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POSTCARDS: Melissa Riker Reflects on “Capacity, Crackling, and Collaboration" in Strasbourg, France

POSTCARDS: Melissa Riker Reflects on “Capacity, Crackling, and Collaboration" in Strasbourg, France

Published on June 18, 2023
A workshop at the "Capacity, Crackling, and Collaboration" event

Dear Dance Enthusiast,

I am bubbling over with excitement at the fantastically nerdy dance and science event series my collaborator, geoscientist Dr. Martha (Missy) Cary-Eppes and I accomplished in Strasbourg, France on the weekend of June 2-3, 2023!  The two-day event was called Capacity, Crackling, and Collaboration. The series was inspired by our big, collaborative, dance/opera work with Dr. Eppes, Opera on Tap and Anti-Social Music: Capacity, or The Work of Crackling.

Dr. Eppes (who is in Strasbourg as a visiting Fulbright Scholar and USIAS Fellow), and Katiouschka Kuhn, director of Strasbourg’s INLAND Centre Européen de Théâtre Physique co-hosted the events in the newly renovated Ancienne Manufacture de Tabac, an old tobacco factory.

Dr. Eppes has been working with artists to build dialog around how science and art collaborations strengthen the communication of both, and our work together this weekend was another step in that direction.

Dr. Eppes and I hosted a panel of artists and scientists that created lively and inspiring debate, I offered a duet version of Capacity or the Work of Crackling with my Parisian dance colleague, Solène Bossu (of la Compagnie Les Parleuses) on Friday and Saturday. On Saturday, I led a day-long workshop with the artists of INLAND and they bravely performed the new work after Dr. Eppes presented her Universitè de Strasbourg research on long-term natural rock fracturing rates and stress memory.

A wide view of the amazing space.

The panel of three artists and three geo-scientists discussing art and science collaborations, their views on them and their experience.

Our panelists: Choreographer Katiouschka Kuhn (regarding her work with breaks in the earth and breaks in reality), volcanologist Professor Mike Heap, choreographer Solène Bossu (regarding her work with trees and a phenomenon called 'Crown Shyness'), experimental and computational geoscientist Jamie Farquharson, Lara Delage-Toriel, (Literature faculty at UNISTRA who uses dance to teach English Literature and the English language) and mechanics geoscientist Lucille Carbillet.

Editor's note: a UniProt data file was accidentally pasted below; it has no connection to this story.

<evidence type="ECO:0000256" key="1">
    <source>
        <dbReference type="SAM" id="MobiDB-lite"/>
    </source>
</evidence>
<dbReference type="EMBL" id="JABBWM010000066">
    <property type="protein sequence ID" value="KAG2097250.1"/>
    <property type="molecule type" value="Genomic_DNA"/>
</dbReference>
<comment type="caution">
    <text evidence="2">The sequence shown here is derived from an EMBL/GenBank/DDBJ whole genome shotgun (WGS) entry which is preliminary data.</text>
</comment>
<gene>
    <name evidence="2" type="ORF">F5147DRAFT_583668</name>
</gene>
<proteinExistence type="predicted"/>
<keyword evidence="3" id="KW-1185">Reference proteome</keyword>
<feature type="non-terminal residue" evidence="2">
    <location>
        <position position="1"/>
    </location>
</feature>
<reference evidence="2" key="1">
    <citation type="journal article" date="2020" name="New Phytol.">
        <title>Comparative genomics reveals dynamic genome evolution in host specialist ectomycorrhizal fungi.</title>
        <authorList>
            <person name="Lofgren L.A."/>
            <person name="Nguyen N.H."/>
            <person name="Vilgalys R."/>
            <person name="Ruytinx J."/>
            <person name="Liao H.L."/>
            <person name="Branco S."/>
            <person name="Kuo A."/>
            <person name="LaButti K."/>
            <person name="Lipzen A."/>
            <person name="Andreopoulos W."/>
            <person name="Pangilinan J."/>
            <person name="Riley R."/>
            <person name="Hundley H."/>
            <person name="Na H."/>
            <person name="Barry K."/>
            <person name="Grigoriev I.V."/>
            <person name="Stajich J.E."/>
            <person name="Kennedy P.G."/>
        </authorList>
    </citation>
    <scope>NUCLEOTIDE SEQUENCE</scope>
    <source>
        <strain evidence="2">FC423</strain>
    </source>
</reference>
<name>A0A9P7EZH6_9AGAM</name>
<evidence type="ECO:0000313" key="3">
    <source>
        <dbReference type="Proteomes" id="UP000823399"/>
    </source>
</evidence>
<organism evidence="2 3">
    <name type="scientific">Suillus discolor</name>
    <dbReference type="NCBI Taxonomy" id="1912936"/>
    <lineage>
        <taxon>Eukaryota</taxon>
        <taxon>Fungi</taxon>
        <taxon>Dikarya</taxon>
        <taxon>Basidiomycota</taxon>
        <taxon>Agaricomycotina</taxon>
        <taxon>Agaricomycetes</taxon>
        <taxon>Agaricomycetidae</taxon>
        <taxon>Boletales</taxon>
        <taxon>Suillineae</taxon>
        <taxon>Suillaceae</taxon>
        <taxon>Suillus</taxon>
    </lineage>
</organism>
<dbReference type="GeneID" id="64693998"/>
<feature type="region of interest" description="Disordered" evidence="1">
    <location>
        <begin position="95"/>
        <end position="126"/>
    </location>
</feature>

Huge thanks to Julliet (not shown) for her stellar translation skills for the panel, as we had a mix of fluency in the audience and her support was wonderful!

Members of INLAND in our workshop co-creating.

INLAND dancers are of all training levels and a wide variety of ages, it was a joy to spend the day inventing together.  After a few hours of creative process and then a lunch break, Dr. Eppes shared her research with the dancers, offering details and answering questions. This helped everyone understand our collaboration further. Post-performance, when they were asked questions by the audience, their answers were deep, astute, and filled with comprehension of what we created together.

Dr. Eppes delivering a lecture on her work and research — an astounding display of how environmental pressures play a much larger role in the way rocks (and anything else) cracks.

Moments from the workshop participants’ performance. We purposely surprised the audience with each dance work — who wants their audience sitting still during a show, anyway?

Missy and I are so pleased at how well it all went and was received, especially for such a broad audience of artists, scientists and the general public alike. Besides the general relief — the depth, inspiration and cross-pollination of ideas offers energy just thinking about it!

Here are some happy artist photos as I sign off…

Missy, me, Kat and Solène after our very full day of dance and science on Saturday.

Missy and me with the windy, historic view of Strasbourg behind us.

Thank you for sharing this high with us!

— Melissa

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